Part of the way through The Dark Knight Rises, there's the sort of scene you never see in a big budget action movie: a superhero goes to his doctor for a checkup. Sure, it's a bit that's mostly played as comic relief -- a point underscored by the casting of Reno 911 vet Thomas Lennon as Bruce Wayne's M.D. -- but when the doctor starts to discuss the lack of cartilage in Wayne's knees and the damage to his kidneys and brain tissue that has been incurred from his years of crime-fighting as Batman, it's a bracing reminder that Batman can be hurt and potentially even killed. It's the sort of moment that makes every fight that comes after that scene more brutal, since you know how much each blow hurts Bruce Wayne's already aching body, and when Batman and Bane go mano a mano at the movie's midpoint, there are actual physical consequences that Wayne has to spend the rest of the movie healing from. In The Dark Knight Rises, then, the punches actually seem to matter. So why don't more action movies do this?
More than most films, an expensive action movie tends to be the product of a thousand studio notes, and the biggest suggestion that executives like to give to a writer or director is to "up the stakes": Make the conflict more massive! Give the protagonist a huge goal with big obstacles! Find a ticking-clock device to make things more suspenseful! The irony, though, is once the hero gets into a fight scene, the stakes seem to disappear. Though it's long been a problem in this genre, modern fight scenes increasingly resemble weightless video game punch-outs where the combatants might as well be made of CG for all the harm that a punch or kick or fall seems to do.
Take the recent remake of Total Recall: After Colin Farrell learns that wife Kate Beckinsale is a sleeper agent trying to kill him, he jumps out of their apartment -- several stories up, mind you -- and plunges through several rooftops and awnings, making even more death-defying jumps and landings until he ends up on ground level, ready to run as thought his feet and ankles haven't been utterly demolished in the process. Later, Jessica Biel gets punched in the head and ribs repeatedly by Beckinsale but suffers nary a bruise or broken bone (only an attractive, half-inch scrape on her forehead), and at one point, Farrell must cut a hidden device out of his palm; you don't need me to tell you that a few scenes later, he's punching with that hand like nothing ever happened to it.
Wouldn't it be more suspenseful if he couldn't use that hand? Wouldn't it have required some ingenuity for the fimmakers and the character to imagine how to get his character out of a tight squeeze with a literal hand tied behind Farrell's back? Oh, well. Nothing's going to happen to any of these characters that will actually stick, so you stop caring: Why should another fight scene between two seemingly invulnerable characters be any more suspenseful than the ones that came before it? Near the end of the movie, Farrell finally does collapse after an explosion-filled action sequence, but it feels like a wholly arbitrary plot point designed to get his unconscious character into the next location; certainly, we've seen him get hit by much worse at that point. (And don't even get us started on the beyond played-out trope where characters can outrun semi-automatic gunfire and make it to the other side of the room unscathed, a notion that powers The Expendables 2 like gasoline. Once we see that happen a couple times, why should anything else worry us?)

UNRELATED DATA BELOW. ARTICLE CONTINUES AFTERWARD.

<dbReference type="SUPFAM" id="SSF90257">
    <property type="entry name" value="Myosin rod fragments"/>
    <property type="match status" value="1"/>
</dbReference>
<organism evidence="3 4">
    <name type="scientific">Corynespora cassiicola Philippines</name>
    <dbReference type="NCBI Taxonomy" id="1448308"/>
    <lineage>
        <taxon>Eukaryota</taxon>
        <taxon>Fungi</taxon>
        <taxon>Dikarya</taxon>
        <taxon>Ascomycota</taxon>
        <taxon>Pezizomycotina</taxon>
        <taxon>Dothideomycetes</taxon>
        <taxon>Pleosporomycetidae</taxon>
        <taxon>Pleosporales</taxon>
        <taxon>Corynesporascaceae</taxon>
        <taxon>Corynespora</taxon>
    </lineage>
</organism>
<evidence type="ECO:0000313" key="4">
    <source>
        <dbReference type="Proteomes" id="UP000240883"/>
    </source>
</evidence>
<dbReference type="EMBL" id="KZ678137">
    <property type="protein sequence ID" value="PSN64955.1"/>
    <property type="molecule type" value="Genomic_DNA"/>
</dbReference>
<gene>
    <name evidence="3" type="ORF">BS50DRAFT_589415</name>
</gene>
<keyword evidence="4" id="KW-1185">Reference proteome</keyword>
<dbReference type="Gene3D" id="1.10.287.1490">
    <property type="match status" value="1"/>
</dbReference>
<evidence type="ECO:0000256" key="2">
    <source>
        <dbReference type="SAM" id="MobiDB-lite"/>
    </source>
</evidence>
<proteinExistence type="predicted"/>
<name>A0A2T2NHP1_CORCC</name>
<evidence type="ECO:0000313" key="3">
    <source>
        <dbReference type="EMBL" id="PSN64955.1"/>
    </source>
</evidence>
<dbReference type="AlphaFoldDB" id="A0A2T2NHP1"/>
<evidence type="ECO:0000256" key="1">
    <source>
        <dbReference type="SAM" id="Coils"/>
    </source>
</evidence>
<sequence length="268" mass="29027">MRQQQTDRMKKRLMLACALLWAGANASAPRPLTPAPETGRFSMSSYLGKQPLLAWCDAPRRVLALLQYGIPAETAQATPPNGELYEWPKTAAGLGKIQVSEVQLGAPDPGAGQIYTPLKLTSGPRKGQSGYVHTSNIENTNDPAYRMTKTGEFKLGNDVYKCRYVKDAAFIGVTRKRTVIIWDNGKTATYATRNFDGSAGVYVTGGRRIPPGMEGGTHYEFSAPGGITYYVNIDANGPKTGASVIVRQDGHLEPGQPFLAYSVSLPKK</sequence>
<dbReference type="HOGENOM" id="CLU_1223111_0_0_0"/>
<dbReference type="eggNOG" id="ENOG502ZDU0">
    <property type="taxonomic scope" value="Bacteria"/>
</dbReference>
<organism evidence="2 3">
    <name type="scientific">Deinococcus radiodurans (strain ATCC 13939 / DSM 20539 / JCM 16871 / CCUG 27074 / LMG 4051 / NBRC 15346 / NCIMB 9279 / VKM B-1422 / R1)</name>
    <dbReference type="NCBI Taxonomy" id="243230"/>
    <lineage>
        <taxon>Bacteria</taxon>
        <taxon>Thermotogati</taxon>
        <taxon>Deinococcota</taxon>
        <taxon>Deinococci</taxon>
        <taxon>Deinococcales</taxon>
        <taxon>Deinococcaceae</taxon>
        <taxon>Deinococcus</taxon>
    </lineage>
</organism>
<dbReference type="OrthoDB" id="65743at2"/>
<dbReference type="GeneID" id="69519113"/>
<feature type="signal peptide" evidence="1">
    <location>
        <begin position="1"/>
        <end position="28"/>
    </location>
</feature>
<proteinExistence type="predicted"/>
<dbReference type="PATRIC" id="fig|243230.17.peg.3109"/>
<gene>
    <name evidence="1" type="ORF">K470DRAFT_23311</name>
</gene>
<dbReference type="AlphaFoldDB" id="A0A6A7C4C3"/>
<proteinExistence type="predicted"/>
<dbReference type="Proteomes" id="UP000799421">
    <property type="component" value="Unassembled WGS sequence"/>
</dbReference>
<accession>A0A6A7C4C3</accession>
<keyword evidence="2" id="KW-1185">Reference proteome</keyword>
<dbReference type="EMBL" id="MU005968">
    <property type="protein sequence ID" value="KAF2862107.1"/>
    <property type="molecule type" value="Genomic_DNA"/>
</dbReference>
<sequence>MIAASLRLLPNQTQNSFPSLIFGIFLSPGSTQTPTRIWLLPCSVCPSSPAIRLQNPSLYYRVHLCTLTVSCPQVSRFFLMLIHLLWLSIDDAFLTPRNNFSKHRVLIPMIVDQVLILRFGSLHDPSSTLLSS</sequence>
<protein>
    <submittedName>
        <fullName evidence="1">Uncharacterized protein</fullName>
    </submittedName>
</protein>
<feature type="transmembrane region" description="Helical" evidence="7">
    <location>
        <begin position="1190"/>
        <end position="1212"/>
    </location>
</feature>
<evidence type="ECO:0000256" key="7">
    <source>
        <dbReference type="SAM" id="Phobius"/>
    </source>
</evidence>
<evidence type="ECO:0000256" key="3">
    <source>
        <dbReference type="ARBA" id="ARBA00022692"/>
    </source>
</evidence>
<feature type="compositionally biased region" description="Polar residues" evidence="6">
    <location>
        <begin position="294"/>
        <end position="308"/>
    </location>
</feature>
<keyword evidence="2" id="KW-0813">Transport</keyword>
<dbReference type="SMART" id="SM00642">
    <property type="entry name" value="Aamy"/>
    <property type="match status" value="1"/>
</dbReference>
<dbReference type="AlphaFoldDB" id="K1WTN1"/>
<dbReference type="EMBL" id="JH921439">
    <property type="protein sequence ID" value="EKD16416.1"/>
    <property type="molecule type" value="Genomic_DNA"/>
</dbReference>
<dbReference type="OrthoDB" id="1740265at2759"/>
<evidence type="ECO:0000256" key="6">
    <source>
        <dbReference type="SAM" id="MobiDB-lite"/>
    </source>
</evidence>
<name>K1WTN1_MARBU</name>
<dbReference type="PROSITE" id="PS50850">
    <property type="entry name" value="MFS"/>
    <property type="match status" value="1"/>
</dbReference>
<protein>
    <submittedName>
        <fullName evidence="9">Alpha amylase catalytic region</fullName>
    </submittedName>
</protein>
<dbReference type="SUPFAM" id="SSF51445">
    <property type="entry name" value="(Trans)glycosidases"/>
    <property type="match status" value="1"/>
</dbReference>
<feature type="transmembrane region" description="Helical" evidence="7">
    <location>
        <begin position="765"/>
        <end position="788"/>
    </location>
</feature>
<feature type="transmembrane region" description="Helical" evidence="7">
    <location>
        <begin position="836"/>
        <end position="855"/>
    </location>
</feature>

When you think of some of the best fight scenes of all time, they're the ones that felt heightened, yes, but without sacrificing real consequences. Take that great sword fight from Rob Roy, where Liam Neeson and Tim Roth get so exhausted from their effort, and Neeson so wounded, that every moment seems more dangerous than the last. Think of Indiana Jones in Raiders of the Lost Ark, often overmatched to the extent that he's got bruises for Marion to kiss later on. (Alas, in the most recent Indy film, Steven Spielberg sacrificed Harrison Ford's most appealing trait as Jones -- his vulnerability -- so Indiana could go weightlessly river-rafting down some steep-drop waterfalls that would have killed even Dr. Richard Kimble.) Or think of Bruce Willis in Die Hard: The stakes seem so monumentally high in that movie because we've watched John McClane pull his bloody feet through broken glass. He can be hurt, so he might be killed.
Then again, even The Dark Knight Rises forgets its own lesson by the end; like Iron Man in The Avengers, Batman gets dramatically stabbed in the side -- you know, the kind of thing that would probably kill you! -- but it amounts to a cheap "oh no" moment, since both superheroes continue unaffected in their quests, even though they're most likely bleeding into their small intestines. (Shawarma can probably wait until you've had medical attention, Iron Man.) But for most of its running time, it manages to reinvent the standard superhero fight scene just by giving it some painful stakes. If only other filmmakers were creative enough to pack the same punch.